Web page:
|Title||Does Perceived Ageism Widen the Digital Divide? And Does It Vary by Gender?|
|Publication Type||Journal Article|
|Year of Publication||2020|
|Authors||Choi, E-Y, Kim, Y, Chipalo, E, Lee, HYun|
|Keywords||Ageism, gender issues, Technology|
Existing literature presents a widening digital divide among older adults in addition to the consideration of the potential adverse impacts of ageism on internet use among the older adult population. Our study aimed to investigate (1) whether older adults’ perceived ageism will be associated with their use of the internet and (2) whether the relationship between perceived ageism and internet use will be moderated by age groups and binary gender.Using the data from the 2016 Health and Retirement Study, regression analyses were separately performed by gender. Two measures of perceived ageism were considered: (1) self-perception of aging and (2) perceived age discrimination.Our findings suggested that greater exposure to ageism is generally related to less use of the internet. In addition, we found divergent patterns in the relationship between ageism and internet use by gender. For women, a lower level of internet use was predicted by more negative perceptions of aging, whereas men’s internet use was associated with the experience of age discrimination. Furthermore, interaction effects between age groups and ageism varied across gender. The negative perception of aging was more strongly associated with less internet use in older women than middle-aged women. In comparison, the perceived age discrimination predicted less internet use in middle-aged men than older men.Our findings suggest that perceived ageism is significantly associated with internet use, and its association differs by gender.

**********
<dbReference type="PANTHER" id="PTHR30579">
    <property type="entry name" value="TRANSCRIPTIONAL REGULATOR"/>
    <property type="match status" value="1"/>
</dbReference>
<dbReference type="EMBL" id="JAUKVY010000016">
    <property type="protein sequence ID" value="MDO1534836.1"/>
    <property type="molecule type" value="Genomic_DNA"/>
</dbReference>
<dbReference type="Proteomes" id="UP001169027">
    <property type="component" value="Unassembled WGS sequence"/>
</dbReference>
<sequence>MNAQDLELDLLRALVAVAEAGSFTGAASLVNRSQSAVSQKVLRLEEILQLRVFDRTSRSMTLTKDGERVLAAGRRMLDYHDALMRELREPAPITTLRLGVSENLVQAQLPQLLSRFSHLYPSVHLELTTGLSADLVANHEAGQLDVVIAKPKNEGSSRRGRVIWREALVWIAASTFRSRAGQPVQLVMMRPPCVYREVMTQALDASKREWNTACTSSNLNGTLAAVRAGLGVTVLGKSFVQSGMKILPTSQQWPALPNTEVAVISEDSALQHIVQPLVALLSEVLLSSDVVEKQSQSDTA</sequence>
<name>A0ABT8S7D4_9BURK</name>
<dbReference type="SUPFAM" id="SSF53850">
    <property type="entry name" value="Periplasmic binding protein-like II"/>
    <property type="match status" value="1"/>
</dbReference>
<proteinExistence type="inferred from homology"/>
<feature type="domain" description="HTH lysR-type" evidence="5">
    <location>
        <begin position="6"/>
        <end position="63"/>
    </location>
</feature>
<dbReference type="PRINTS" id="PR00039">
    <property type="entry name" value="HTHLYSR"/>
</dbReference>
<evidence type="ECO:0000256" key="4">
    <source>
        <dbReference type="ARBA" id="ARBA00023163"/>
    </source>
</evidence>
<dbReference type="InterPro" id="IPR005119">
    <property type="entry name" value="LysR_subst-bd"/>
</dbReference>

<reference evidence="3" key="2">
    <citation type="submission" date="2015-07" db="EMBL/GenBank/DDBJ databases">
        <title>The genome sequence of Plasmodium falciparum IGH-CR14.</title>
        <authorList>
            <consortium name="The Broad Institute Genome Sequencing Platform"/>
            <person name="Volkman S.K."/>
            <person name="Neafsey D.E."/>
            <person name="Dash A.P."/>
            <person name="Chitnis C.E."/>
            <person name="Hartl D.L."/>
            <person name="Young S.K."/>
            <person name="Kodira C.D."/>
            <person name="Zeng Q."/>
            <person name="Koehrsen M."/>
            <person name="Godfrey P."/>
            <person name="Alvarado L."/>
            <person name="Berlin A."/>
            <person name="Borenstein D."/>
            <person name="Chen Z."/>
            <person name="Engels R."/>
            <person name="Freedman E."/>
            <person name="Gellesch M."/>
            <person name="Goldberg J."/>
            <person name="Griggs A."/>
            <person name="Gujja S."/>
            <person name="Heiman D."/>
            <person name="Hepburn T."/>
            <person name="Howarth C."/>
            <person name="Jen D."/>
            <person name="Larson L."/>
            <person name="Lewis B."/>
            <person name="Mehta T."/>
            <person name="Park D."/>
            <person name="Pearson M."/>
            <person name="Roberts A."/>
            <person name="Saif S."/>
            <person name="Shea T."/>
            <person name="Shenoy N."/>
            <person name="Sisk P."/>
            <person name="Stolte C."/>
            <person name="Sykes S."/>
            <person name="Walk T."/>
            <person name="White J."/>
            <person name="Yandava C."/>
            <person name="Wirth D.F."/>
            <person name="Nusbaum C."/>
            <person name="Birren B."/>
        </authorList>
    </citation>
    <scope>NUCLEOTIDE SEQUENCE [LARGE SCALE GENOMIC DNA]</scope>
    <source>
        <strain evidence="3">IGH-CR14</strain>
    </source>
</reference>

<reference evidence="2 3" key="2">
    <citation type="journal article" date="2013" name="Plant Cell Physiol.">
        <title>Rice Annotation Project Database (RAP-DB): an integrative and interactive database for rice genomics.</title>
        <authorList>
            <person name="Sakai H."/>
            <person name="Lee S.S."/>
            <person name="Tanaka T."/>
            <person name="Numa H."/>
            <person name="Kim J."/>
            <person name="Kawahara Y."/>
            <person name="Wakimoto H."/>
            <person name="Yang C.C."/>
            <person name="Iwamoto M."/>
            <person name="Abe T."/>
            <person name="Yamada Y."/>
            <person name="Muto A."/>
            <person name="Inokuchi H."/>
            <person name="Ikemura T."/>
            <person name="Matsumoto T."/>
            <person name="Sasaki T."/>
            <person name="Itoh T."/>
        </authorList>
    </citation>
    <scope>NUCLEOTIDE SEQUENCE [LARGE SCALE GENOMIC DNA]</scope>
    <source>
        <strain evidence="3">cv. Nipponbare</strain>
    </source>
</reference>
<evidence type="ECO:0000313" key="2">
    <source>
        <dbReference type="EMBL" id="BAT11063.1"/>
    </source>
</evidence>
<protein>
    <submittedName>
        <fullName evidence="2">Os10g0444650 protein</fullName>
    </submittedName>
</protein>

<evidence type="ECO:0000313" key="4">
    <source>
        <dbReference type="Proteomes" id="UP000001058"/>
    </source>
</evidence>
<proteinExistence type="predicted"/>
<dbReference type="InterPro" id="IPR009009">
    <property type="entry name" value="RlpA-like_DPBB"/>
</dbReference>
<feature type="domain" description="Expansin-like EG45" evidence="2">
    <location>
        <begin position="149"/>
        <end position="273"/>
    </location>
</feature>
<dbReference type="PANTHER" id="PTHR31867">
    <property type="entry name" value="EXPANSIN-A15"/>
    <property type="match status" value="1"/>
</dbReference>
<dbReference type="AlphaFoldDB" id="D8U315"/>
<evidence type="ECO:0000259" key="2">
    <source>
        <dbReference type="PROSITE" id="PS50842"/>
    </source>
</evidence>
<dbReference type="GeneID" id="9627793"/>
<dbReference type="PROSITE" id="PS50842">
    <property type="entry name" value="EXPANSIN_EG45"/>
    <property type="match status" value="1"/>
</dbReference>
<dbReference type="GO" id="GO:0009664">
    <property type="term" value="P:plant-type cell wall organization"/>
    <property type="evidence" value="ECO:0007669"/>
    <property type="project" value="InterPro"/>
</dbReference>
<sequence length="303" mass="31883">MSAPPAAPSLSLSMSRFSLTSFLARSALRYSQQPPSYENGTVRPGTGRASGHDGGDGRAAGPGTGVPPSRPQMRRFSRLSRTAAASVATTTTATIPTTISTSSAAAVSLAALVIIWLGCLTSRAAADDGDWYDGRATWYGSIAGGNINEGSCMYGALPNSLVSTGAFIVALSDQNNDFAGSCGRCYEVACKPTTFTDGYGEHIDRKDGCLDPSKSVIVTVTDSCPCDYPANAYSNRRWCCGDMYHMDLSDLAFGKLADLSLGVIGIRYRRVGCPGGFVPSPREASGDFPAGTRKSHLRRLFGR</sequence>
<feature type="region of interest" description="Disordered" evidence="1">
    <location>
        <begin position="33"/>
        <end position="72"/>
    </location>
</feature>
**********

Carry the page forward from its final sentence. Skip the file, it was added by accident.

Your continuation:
|PubMed Central ID||PMC7491432|